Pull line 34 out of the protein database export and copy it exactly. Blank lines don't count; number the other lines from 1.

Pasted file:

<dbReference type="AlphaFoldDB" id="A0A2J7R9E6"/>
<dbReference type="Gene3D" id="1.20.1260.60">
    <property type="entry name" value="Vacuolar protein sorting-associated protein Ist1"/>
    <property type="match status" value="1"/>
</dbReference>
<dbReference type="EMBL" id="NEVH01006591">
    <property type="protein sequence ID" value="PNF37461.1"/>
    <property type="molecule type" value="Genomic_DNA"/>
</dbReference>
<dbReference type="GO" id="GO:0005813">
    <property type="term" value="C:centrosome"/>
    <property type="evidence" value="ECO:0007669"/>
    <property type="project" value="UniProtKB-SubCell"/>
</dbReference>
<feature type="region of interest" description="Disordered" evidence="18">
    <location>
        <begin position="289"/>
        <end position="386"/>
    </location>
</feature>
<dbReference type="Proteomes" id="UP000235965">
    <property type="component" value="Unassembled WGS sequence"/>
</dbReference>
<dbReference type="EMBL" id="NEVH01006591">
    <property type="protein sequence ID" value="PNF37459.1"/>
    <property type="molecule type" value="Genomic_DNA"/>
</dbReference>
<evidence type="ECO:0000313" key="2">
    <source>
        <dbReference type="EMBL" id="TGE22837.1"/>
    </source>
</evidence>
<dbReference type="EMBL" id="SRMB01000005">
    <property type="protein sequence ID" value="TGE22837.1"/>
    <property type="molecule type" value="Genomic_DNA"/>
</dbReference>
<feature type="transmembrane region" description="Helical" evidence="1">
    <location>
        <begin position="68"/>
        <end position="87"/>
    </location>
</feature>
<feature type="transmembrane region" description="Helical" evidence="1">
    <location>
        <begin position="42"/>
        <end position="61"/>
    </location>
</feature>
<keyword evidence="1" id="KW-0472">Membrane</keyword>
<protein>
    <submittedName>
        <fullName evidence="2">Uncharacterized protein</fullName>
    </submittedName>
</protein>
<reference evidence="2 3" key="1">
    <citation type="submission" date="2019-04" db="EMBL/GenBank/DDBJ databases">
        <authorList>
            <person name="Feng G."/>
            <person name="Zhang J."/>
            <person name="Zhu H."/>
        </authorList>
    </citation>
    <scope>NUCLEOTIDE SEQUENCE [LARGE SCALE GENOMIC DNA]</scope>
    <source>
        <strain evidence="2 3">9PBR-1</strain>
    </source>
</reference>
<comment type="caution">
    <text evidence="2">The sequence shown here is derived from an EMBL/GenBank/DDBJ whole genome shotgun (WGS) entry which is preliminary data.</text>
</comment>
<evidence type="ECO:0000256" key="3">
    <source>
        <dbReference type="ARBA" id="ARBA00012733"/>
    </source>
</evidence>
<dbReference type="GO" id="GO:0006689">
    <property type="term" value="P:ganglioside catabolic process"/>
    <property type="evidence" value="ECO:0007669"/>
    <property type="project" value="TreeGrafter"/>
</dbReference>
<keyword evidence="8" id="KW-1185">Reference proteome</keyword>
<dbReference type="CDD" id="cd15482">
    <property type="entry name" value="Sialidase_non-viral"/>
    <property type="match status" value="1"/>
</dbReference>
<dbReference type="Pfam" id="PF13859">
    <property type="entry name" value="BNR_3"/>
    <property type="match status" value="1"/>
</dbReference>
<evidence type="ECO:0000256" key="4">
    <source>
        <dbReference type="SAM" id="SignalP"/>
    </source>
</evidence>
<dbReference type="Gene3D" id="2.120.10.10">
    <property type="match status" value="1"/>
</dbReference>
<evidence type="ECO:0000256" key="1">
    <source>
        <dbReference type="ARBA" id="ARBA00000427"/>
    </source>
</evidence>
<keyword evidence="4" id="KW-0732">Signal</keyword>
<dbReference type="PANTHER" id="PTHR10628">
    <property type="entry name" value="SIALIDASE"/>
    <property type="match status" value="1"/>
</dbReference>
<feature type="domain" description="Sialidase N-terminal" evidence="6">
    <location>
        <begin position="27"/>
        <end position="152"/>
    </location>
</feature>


    <property type="protein sequence ID" value="TGE22837.1"/>